Monthly Archives: May 2015

Truthiness and Headline Journalism

We don’t take the time or effort to understand beyond the headlines.  Headlines suggest and we fill in the gaps without any input.  It just SHOULD be easy to understand, so we make it easy.  It isn’t true, but it is truthy and easy to put in a headline.

Truthiness and its relation to Climate Change, the bee die-off, GHOs, organic gardening, police violence, bi-sexuality, our own understanding of logic, and lots more.  Can you stomach the truth?  Can you follow to the third paragraph of a news story?

If we can understand correlation is not cause we can begin.  If today’s weather is due at whole or in part to the proven fact of global warming that has not been proven.  Perhaps it SHOULD be true, perhaps one day we will find the cause of today’s weather (at whole or in part) but we have not.  Bees are dying in record numbers.  It is truthy that the die-off SHOULD be due to pesticides, but no one has yet found it to be so.  Organic gardens have one third the pesticides in the produce as the supermarket variety product.  Maybe that should NOT be true, but it is remarkably consistent tested result.  Police are less likely to die on the job than farmers, electricians, loggers and construction workers.  Police kill about 300 people for every police officer that dies as a national average.  In order for a bisexual to validate her/his sexual nature as we are wont to do with gay and straight marriage, the bisexual needs to marry a person of each sex, at least two people.

Logic and reason give us the tools to test our beliefs in physical reality.  We make a reasoned guess about things and then try out what we think should happen to see if your guess can be true.  Secular reasoning puts faith in such an equation.  Religious faith reasons that some non-proven but noble influence will change things at some future date.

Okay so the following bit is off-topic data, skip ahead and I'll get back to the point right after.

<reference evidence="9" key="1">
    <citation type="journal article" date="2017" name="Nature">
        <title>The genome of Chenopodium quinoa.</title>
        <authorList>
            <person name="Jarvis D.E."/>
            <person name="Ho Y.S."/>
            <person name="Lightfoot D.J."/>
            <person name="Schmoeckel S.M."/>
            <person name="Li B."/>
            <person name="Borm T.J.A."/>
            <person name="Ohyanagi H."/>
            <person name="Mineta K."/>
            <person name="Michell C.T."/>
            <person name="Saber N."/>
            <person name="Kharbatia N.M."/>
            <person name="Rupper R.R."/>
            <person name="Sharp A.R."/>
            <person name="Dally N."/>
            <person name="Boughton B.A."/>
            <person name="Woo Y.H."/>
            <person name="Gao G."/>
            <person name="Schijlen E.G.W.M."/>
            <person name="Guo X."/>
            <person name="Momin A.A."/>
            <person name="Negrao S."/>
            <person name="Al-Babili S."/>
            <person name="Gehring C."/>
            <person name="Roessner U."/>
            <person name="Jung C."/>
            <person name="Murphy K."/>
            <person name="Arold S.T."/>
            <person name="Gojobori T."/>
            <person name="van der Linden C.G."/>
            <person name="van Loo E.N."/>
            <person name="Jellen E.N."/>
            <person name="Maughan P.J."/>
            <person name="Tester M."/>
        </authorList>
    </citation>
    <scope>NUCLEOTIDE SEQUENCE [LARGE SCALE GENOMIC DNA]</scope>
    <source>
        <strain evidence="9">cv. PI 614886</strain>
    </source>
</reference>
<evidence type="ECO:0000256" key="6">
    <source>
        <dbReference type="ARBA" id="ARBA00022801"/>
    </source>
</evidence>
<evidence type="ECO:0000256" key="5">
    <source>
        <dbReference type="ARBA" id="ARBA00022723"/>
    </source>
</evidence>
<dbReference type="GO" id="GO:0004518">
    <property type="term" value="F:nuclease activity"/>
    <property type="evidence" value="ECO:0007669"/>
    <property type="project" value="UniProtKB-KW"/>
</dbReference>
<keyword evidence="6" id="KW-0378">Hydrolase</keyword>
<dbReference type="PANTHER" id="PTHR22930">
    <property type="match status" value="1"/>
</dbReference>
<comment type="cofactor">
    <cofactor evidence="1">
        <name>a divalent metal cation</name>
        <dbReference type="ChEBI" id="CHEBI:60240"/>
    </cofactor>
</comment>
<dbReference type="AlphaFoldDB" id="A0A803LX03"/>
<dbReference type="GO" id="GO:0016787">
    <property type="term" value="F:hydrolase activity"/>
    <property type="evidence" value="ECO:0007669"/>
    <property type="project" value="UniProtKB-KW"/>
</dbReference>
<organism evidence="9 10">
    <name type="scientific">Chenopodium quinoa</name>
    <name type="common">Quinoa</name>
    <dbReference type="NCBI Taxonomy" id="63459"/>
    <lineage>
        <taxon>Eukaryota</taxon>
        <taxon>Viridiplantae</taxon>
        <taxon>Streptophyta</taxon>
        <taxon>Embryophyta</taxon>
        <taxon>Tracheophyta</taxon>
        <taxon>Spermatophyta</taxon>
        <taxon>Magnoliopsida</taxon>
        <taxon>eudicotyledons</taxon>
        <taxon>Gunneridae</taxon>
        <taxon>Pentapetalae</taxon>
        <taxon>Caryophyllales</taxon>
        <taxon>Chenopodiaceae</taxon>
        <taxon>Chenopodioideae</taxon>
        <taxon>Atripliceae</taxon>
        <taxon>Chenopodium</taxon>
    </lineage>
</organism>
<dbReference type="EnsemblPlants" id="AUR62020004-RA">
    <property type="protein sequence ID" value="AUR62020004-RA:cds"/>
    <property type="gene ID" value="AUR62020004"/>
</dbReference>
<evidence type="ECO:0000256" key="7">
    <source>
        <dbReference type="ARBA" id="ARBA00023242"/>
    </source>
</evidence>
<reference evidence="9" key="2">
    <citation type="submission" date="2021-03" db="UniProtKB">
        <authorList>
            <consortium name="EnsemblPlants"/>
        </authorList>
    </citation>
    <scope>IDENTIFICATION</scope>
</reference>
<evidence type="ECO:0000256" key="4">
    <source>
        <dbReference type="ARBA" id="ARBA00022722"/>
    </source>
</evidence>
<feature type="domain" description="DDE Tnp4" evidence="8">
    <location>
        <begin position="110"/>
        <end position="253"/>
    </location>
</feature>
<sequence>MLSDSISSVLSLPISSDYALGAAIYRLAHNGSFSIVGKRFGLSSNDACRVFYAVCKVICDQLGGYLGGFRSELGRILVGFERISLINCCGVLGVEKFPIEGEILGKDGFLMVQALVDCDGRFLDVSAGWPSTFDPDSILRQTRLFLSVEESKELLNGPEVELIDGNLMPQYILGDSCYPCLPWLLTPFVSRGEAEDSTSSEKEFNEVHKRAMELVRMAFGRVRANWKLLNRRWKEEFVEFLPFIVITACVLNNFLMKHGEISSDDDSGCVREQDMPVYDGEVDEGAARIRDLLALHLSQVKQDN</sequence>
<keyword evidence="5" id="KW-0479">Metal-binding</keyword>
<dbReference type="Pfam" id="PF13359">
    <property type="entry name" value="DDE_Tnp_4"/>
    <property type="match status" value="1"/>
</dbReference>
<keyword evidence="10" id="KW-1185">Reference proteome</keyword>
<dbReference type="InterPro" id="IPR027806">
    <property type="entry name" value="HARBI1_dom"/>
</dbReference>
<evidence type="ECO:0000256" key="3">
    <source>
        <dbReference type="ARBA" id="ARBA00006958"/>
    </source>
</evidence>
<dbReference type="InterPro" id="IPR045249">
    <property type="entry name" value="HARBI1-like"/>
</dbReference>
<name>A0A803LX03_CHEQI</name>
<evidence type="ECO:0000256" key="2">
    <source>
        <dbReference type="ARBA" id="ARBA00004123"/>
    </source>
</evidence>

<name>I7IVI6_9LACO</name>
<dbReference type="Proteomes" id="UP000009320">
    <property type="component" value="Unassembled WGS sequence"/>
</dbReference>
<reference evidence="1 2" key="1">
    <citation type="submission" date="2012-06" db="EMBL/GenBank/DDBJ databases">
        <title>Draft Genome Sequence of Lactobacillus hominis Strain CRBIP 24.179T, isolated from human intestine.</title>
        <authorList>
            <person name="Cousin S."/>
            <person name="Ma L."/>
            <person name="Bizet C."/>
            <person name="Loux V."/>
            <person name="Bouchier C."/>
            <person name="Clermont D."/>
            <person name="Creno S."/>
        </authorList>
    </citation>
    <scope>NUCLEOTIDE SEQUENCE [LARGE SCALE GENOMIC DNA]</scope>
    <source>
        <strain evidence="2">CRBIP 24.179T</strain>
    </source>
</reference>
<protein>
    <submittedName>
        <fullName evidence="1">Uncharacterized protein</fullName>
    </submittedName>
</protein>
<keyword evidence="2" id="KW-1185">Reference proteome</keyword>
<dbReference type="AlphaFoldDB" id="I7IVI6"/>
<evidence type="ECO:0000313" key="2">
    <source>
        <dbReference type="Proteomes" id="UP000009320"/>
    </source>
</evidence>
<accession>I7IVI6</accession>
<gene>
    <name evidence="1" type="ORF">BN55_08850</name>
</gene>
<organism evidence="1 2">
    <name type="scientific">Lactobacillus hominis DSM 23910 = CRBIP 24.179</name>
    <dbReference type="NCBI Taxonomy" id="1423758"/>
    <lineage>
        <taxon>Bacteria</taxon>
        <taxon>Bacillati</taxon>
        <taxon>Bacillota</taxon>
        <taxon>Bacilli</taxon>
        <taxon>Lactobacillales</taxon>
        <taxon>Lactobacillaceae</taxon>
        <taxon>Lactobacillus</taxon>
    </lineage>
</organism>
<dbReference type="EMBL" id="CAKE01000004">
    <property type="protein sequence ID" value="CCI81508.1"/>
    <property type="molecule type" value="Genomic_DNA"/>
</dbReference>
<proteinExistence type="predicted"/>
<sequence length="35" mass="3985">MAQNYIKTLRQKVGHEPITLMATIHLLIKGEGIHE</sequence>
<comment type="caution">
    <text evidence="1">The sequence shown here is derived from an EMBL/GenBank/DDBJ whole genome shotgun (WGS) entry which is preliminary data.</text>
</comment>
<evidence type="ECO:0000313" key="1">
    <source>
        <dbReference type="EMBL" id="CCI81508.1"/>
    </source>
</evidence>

If you are religious you are thinking of your future, of what might happen if you don’t follow your religion.  There are countless examples, but the best known is going to heaven or hell.  The prime modern apologist for the Christian Faith, C.S. Lewis, argues that we should act as though we are afraid of going to hell because that will show us how being religious will make us feel, presumable so much better that we will continue our Christian faith in a more sincere manner.

I am not denying the motivation such thoughts give us, or the vast quantities of good that are spread throughout the world by way of that thought process.  I am merely comparing such motivation and philosophy with many new and motivational philosophies that have appeared in the world more recently than most religion.

One question is whether our laws and justice system should be based upon the freedom God gave us (so long as it does not infringe upon the freedom God gave others). If not, upon what do we base the law?

Laws against actions that do no hurt others are laws against personal freedom.  There are laws against certain kinds of sex, prostitution, adultery, homosexuality, gambling, drugs and other risky behavior, I am sure the list goes on.  These laws have been instituted to attempt to keep bad things from happening, to attempt to stop or change people’s behavior not because of what they have done or are doing, but because of what might happen if they continue to do it.

Of course I am not talking about human trafficking or pushing drugs.  These crimes are aimed at making money for the perpetrator and taking away the free choice of the victim. If we have a free country we are allowed to do whatever we want so long as it does not affect

Religion is fear of the future, and so is pop philosophy.